We're so excited to be bringing you our newest series: Ask an RD. Each month, we'll be asking you what kind of health and wellness questions you have and we'll go straight to the professionals for answers. We'll be working with a group of Registered Dietitians each month to bring you answers to all of your burning questions. First up, Jessica Bippen of Nourished by Nutrition
will be answering one of the questions we got asked a few times in September.
Are there nutrients I could be missing on a grain-free diet?
Anytime you cut out main food groups from your diet, there’s a possibility to miss out on specific nutrients. Whether your dairy-free
, grain-free or have specific restrictions like nuts or seafood due to allergies, you may need to pay a little extra attention to the food you’re eating to ensure you’re getting the necessary nutrients you need on a daily basis. The good news? You can get all the nutrients you need no matter what foods you choose to include or not (in this case grains!).
But before we dive into the specifics, just a reminder that carbohydrates are a key component to a healthy and varied diet. Grains, especially whole grains, have many benefits including fiber, vitamins and minerals, antioxidants, and provide energy. That being said, some individuals find a grain-free diet helps them feel their best. In addition, some research supports a grain-free diet in the form of the Autoimmune Protocol Diet
can help those with autoimmune conditions. However, it’s always best to talk with your doctor.
If you're someone who chooses to follow a grain-free diet, you may need to pay closer attention to these nutrients:
Since whole grains contain a concentrated source of many of these nutrients, it’s important to make sure you are eating other foods rich in those specific vitamins and minerals. Luckily other non-grain foods contain many of these nutrients. Try incorporating more of these foods into your diet:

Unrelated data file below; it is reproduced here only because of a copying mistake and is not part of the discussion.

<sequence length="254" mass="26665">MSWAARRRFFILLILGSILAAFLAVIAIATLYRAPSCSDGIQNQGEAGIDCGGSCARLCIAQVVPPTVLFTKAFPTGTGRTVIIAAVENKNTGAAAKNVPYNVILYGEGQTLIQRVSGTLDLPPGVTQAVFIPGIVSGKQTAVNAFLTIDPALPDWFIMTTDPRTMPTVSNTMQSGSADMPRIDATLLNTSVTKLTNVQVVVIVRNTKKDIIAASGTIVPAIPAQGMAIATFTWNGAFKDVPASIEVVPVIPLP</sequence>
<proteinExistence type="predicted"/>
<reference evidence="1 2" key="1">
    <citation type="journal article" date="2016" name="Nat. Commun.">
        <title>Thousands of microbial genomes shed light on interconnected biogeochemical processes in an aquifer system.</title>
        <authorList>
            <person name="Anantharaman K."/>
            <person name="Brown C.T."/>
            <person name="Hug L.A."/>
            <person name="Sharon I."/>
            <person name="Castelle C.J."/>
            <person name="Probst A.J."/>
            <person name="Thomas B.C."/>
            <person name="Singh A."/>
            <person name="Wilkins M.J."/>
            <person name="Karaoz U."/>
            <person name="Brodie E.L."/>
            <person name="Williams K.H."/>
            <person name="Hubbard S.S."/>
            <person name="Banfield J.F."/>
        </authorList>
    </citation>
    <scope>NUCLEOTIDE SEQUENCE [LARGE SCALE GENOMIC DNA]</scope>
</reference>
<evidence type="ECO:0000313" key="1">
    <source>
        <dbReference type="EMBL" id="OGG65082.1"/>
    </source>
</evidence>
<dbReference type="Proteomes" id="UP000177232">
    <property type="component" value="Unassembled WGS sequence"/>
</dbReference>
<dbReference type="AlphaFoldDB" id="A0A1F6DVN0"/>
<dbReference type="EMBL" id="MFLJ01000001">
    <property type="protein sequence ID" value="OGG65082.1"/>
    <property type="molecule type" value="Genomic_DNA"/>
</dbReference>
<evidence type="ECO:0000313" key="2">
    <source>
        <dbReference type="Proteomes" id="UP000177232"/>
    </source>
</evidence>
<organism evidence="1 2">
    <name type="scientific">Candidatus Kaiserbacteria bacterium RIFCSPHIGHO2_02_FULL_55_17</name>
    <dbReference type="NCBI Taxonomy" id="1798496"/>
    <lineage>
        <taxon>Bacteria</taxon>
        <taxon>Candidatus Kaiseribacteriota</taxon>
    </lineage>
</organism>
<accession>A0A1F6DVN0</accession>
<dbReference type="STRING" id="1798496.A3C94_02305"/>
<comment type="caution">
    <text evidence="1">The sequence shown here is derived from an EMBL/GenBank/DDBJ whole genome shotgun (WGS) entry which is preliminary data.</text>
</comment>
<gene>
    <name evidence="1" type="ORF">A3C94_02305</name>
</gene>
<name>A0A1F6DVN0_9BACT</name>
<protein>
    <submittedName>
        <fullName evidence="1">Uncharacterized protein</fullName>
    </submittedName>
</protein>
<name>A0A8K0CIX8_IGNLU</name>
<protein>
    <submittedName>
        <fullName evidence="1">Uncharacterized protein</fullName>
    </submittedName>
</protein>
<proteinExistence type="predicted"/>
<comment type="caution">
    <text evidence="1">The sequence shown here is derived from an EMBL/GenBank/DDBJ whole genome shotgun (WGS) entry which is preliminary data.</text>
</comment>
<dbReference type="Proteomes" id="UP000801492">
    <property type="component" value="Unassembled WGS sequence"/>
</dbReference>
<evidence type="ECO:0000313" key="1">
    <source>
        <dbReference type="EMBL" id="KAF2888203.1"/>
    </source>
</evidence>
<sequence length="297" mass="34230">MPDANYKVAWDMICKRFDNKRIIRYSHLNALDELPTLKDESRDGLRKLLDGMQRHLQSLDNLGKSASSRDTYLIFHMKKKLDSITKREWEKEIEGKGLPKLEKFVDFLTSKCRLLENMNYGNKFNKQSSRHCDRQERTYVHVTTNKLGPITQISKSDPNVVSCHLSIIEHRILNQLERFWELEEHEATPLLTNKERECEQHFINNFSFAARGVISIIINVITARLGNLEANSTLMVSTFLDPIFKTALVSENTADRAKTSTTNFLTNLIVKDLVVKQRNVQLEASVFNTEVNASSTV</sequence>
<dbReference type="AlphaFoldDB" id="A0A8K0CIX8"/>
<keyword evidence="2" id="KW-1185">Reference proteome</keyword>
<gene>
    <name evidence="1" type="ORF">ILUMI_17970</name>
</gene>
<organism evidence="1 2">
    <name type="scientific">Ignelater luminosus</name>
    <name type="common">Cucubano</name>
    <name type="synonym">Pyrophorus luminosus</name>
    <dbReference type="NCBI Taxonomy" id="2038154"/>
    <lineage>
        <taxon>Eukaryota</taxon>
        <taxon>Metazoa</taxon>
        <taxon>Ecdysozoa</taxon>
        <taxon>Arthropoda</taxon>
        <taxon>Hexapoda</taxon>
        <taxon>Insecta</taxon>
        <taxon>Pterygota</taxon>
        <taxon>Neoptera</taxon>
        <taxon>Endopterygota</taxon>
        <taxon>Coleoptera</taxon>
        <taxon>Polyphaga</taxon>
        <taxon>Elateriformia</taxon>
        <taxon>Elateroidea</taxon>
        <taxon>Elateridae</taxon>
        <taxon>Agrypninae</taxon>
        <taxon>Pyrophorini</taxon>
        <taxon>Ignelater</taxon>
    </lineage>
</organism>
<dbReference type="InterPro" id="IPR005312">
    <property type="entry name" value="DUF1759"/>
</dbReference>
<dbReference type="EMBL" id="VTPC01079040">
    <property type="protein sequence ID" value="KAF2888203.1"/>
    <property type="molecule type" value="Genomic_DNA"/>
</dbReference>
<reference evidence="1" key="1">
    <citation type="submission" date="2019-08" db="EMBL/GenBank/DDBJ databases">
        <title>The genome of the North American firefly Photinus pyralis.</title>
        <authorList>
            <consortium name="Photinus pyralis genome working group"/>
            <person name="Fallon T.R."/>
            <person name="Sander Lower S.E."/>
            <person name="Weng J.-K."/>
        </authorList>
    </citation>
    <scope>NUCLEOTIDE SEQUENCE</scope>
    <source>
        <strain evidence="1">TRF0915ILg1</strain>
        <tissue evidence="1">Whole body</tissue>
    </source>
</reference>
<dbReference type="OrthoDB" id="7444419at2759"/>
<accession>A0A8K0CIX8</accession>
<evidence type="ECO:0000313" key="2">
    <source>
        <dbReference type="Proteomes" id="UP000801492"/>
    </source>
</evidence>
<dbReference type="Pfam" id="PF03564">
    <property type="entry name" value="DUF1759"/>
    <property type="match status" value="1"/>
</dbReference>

- Fiber: veggies, fruits, beans, legumes, nuts, and seeds.
- B-vitamins: beef, turkey, eggs, legumes, dark leafy greens, nutritional yeast, and almonds.
- Iron: aminal proteins like liver, red meat, poultry, fish, or plant-based sources like spinach, nuts, seeds, and legumes.
- Magnesium: nuts and seeds like pumpkin seeds, almonds, cashews, and peanuts, as well as spinach.
- Phosphorus: chicken, turkey, seafood, dairy, pumpkin seeds, sunflower seeds, cashews, pistachios, and legumes.
- Zinc: oysters, beef, chicken, tofu, pork, nuts, seeds, lentils, yogurt, and mushrooms.
Jessica Bippen, MS, RD, founder of Nourished by Nutrition.
As a Registered Dietitian, I fully support a food first approach to nutrients
. However, if you find it hard to incorporate these foods that are good sources of nutrients abundantly found in grains, you may consider taking a multivitamin. Think of it as an insurance policy for your daily dose of vitamins and minerals! While still focusing on a well-rounded diet, a multivitamin can give you peace of mind that you’re still getting the nutrients you need.
She believes in a forever approach to living well by helping others understand the science behind nutrition and wellness while tailoring it to their unique body and lifestyle. She's the author of Collagen: Self-Care Secrets to Eat, Drink, and Glow and is frequently featured in media outlets including HUM Nutrition, Well+Good, Free People, and Tammy Hembrow Fitness.
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